Industrial hemp is an incredibly useful plant, one said to have literally tens of thousands of applications.
Industrial hemp and marijuana are both types of cannabis that are very closely related, but there are some major differences between the plants and how they are generally grown.
Industrial hemp farmers tend to aim to grow the plants up, not out as is the case with medicinal cannabis – and the taller, the better when grown for fiber. This is because some of the great value of industrial hemp in fibre based applications is primarily in its stalk. Industrial hemp is also grown at quite high density.
Another very important difference is industrial hemp has very low levels of tetrahydrocannabinol (THC), an intoxicating compound present in much higher quantities in marijuana. Industrial hemp, legally speaking, generally has less than 1% of THC (the maximum legal level varies between jurisdiction) where plants grown as marijuana produce between 5 – 20 % THC.
Industrial hemp can grow to 5 metres high, with very long fibers. The stem is comprised of the outer “bark” or bast, sought after for textiles; and the inner material callled hurd, which is used for other applications. Another very valuable component of industrial hemp is the seed, which is technically a nut.
Industrial hemp is a very hardy plant, able to be be grown in areas where other crops will fail. It can withstand periods of drought, heat and frost and also be cultivated without pesticides or other chemicals in many instances – however, it can be subject to attack by insect pests. It doesn’t have huge water requirements or a great need for ongoing care. The plant grows quite quickly, achieving heights of 4 metres in four months.
The Many Uses Of Industrial Hemp
The plant is easy to work with and can be readily transformed into an amazing array of products and used in a multitudes of applications, including:
- stock fodder
- animal bedding
- garden mulch
- ropes and cordage
- a form of concrete (hempcrete)
- clothing and textiles
- restoring fields depleted of nutrients
- cleaning up toxins in contaminated soils
- food for human consumption
- cooking oil
- medicines – particularly cannabidiol
- cosmetics and skin care
- water filters
Industrial Hemp As A Food Source
Hemp’s potential widespread adoption as food for humans is also very promising. Hemp seed has high levels of protein, carbohydrates, fiber, vitamins, essential fatty acids and trace elements. Oil from hempseed, which can comprise nearly a third of the seed’s weight, makes it an ideal source for cooking oil, lighting and biofuels. Hempseed oil is also valuable as a component of personal care products such as soaps, conditioners and lotions.
Hemp As Medicine
Another very important application for hemp relating to health is a cannabinoid called cannabidiol (CBD). While industrial hemp is low in the cannabinoid THC, it can contain high levels of cannabidiol. Medicines based on CBD have the potential to be beneficial in helping to manage or treat a number of debilitating conditions, or help manage some side effects of conventional treatments.
As the plant has negligible levels of THC, this can address concerns authorities have of allowing cultivation of its high THC cousin. Hemp may also contain other therapeutically beneficial cannabinoids and terpenes, and research is ongoing (and picking up pace).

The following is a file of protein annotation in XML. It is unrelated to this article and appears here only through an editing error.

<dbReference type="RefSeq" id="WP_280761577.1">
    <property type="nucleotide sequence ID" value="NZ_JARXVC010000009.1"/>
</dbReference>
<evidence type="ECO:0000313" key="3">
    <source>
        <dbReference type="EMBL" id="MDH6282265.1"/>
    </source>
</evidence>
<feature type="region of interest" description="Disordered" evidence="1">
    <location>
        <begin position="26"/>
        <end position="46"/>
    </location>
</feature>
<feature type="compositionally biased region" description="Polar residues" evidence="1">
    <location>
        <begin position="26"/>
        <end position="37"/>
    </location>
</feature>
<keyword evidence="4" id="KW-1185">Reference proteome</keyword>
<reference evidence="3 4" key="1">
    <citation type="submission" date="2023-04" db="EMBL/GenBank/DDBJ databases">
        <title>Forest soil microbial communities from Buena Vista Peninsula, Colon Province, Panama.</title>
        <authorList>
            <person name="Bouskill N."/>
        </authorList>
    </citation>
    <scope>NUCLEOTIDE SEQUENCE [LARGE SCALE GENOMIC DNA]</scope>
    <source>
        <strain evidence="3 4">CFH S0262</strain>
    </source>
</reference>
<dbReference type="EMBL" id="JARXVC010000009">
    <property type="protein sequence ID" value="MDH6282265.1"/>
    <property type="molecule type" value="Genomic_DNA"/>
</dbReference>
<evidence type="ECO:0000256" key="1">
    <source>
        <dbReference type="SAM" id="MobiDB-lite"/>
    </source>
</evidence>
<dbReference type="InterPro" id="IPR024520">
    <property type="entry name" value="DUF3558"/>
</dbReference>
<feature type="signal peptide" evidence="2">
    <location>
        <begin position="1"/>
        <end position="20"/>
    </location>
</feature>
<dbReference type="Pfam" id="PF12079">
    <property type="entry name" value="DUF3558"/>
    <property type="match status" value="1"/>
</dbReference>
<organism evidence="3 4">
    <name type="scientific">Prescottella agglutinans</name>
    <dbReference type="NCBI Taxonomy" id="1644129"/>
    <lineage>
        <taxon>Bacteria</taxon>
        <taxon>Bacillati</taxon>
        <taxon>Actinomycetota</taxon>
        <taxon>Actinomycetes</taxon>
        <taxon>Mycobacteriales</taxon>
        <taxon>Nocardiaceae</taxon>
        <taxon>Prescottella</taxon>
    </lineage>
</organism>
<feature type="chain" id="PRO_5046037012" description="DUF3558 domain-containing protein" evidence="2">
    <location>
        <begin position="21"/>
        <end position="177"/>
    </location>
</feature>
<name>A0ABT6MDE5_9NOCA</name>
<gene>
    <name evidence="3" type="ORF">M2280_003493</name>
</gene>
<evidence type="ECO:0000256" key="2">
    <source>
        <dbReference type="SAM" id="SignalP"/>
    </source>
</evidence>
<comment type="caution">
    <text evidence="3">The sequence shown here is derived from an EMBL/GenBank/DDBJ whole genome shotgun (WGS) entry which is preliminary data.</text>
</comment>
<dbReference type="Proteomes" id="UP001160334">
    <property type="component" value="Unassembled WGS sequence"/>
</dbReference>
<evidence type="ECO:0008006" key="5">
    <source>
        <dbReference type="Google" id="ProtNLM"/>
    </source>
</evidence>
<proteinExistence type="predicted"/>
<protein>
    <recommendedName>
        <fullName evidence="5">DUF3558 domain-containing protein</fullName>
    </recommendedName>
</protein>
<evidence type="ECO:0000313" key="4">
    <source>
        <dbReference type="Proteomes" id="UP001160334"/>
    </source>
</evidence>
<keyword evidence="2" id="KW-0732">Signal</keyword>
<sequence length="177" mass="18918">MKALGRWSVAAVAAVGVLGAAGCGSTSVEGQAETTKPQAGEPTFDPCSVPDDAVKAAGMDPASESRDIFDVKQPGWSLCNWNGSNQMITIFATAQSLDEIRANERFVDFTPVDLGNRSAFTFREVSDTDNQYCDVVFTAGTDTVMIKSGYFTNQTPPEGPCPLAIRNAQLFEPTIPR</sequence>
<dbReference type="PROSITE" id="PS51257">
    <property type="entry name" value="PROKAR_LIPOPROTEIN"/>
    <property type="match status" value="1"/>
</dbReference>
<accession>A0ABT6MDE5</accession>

Hemp – Unfairly Targeted
Industrial hemp is one of nature’s wonders, unfairly villified due to it being associated with illicit use of marijuana.
Hemp used to be the one of the world’s most popular crops – even in the USA farmers were encouraged by the government to grow it. In 1942, the US government released a film titled “Hemp for Victory” outlining the various uses of the plant and urging the nation’s agricultural sector to cultivate as much of it as they could as part of war efforts.
Hemp’s troubles began with the powerful cotton industry, which feeling threatened by the superior crop, lobbied for its ban based pretty much on the (also unfounded) reputation its cousin. That legacy still haunts hemp today, with its cultivation banned in some countries.
The great irony of the legal mess concerning industrial hemp has been hemp products often weren’t banned in countries whereas cultivation was; meaning consumers in those countries were spending millions on importing products that could be made from locally grown hemp. Even more perplexing were situations such as in Australia, where up until late 2017 most hemp products could be imported, but not hemp seed for food. Yet, poppy seeds could still be purchased at the local supermarket.
One of the many myths about the legalising of hemp cultivation is that those growing it will be able to hide the more potent marijuana amongst it. However, the intoxicating variety needs a great deal of space and is easy to pick. The other argument about high THC marijuana pollinating hemp and creating a higher THC hemp is null and void – this simply doesn’t happen. In fact, cross pollination will result in lower-THC marijuana.
A Brighter Future For Industrial Hemp
As with medicinal cannabis, outdated legislation and thinking has been changing and industrial hemp is becoming an important crop in many countries where it was previously forbidden.
For farmers, industrial hemp can be a profitable crop; potentially returning much more per acre than other more damaging crops such as soy. A well regulated hemp industry will also create jobs and help create a more environmentally friendly agricultural sector.